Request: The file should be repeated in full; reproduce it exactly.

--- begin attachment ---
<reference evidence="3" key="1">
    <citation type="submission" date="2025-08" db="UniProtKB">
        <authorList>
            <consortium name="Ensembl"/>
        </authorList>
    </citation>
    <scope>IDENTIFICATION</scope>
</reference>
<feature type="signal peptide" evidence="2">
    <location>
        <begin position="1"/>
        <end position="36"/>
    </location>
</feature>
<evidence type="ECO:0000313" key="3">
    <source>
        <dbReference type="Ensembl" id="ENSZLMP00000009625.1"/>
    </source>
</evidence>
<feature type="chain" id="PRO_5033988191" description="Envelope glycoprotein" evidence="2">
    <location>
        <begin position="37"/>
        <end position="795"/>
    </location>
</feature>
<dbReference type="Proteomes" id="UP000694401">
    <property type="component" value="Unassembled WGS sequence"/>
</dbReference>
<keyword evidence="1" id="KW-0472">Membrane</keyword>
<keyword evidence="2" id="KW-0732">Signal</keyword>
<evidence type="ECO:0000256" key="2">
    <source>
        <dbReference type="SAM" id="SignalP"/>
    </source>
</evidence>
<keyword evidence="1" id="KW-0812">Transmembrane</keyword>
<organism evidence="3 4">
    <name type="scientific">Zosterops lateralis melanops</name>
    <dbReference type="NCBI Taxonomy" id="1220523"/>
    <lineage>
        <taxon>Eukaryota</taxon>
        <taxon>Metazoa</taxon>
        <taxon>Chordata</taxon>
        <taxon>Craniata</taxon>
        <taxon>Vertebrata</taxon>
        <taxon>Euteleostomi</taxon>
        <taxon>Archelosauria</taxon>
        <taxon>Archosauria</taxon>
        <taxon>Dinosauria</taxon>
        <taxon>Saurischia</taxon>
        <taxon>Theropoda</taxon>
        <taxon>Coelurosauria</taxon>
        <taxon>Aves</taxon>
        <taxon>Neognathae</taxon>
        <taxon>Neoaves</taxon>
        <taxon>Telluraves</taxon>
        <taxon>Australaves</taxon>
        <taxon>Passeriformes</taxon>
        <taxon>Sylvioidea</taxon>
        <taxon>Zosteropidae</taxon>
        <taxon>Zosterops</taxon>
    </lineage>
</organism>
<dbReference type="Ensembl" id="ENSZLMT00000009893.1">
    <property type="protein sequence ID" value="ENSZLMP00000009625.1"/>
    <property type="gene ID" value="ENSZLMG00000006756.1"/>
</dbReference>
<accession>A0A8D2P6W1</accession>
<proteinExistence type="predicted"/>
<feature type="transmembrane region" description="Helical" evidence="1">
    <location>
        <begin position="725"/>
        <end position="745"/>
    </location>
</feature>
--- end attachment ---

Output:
<reference evidence="3" key="1">
    <citation type="submission" date="2025-08" db="UniProtKB">
        <authorList>
            <consortium name="Ensembl"/>
        </authorList>
    </citation>
    <scope>IDENTIFICATION</scope>
</reference>
<feature type="signal peptide" evidence="2">
    <location>
        <begin position="1"/>
        <end position="36"/>
    </location>
</feature>
<evidence type="ECO:0000313" key="3">
    <source>
        <dbReference type="Ensembl" id="ENSZLMP00000009625.1"/>
    </source>
</evidence>
<feature type="chain" id="PRO_5033988191" description="Envelope glycoprotein" evidence="2">
    <location>
        <begin position="37"/>
        <end position="795"/>
    </location>
</feature>
<dbReference type="Proteomes" id="UP000694401">
    <property type="component" value="Unassembled WGS sequence"/>
</dbReference>
<keyword evidence="1" id="KW-0472">Membrane</keyword>
<keyword evidence="2" id="KW-0732">Signal</keyword>
<evidence type="ECO:0000256" key="2">
    <source>
        <dbReference type="SAM" id="SignalP"/>
    </source>
</evidence>
<keyword evidence="1" id="KW-0812">Transmembrane</keyword>
<organism evidence="3 4">
    <name type="scientific">Zosterops lateralis melanops</name>
    <dbReference type="NCBI Taxonomy" id="1220523"/>
    <lineage>
        <taxon>Eukaryota</taxon>
        <taxon>Metazoa</taxon>
        <taxon>Chordata</taxon>
        <taxon>Craniata</taxon>
        <taxon>Vertebrata</taxon>
        <taxon>Euteleostomi</taxon>
        <taxon>Archelosauria</taxon>
        <taxon>Archosauria</taxon>
        <taxon>Dinosauria</taxon>
        <taxon>Saurischia</taxon>
        <taxon>Theropoda</taxon>
        <taxon>Coelurosauria</taxon>
        <taxon>Aves</taxon>
        <taxon>Neognathae</taxon>
        <taxon>Neoaves</taxon>
        <taxon>Telluraves</taxon>
        <taxon>Australaves</taxon>
        <taxon>Passeriformes</taxon>
        <taxon>Sylvioidea</taxon>
        <taxon>Zosteropidae</taxon>
        <taxon>Zosterops</taxon>
    </lineage>
</organism>
<dbReference type="Ensembl" id="ENSZLMT00000009893.1">
    <property type="protein sequence ID" value="ENSZLMP00000009625.1"/>
    <property type="gene ID" value="ENSZLMG00000006756.1"/>
</dbReference>
<accession>A0A8D2P6W1</accession>
<proteinExistence type="predicted"/>
<feature type="transmembrane region" description="Helical" evidence="1">
    <location>
        <begin position="725"/>
        <end position="745"/>
    </location>
</feature>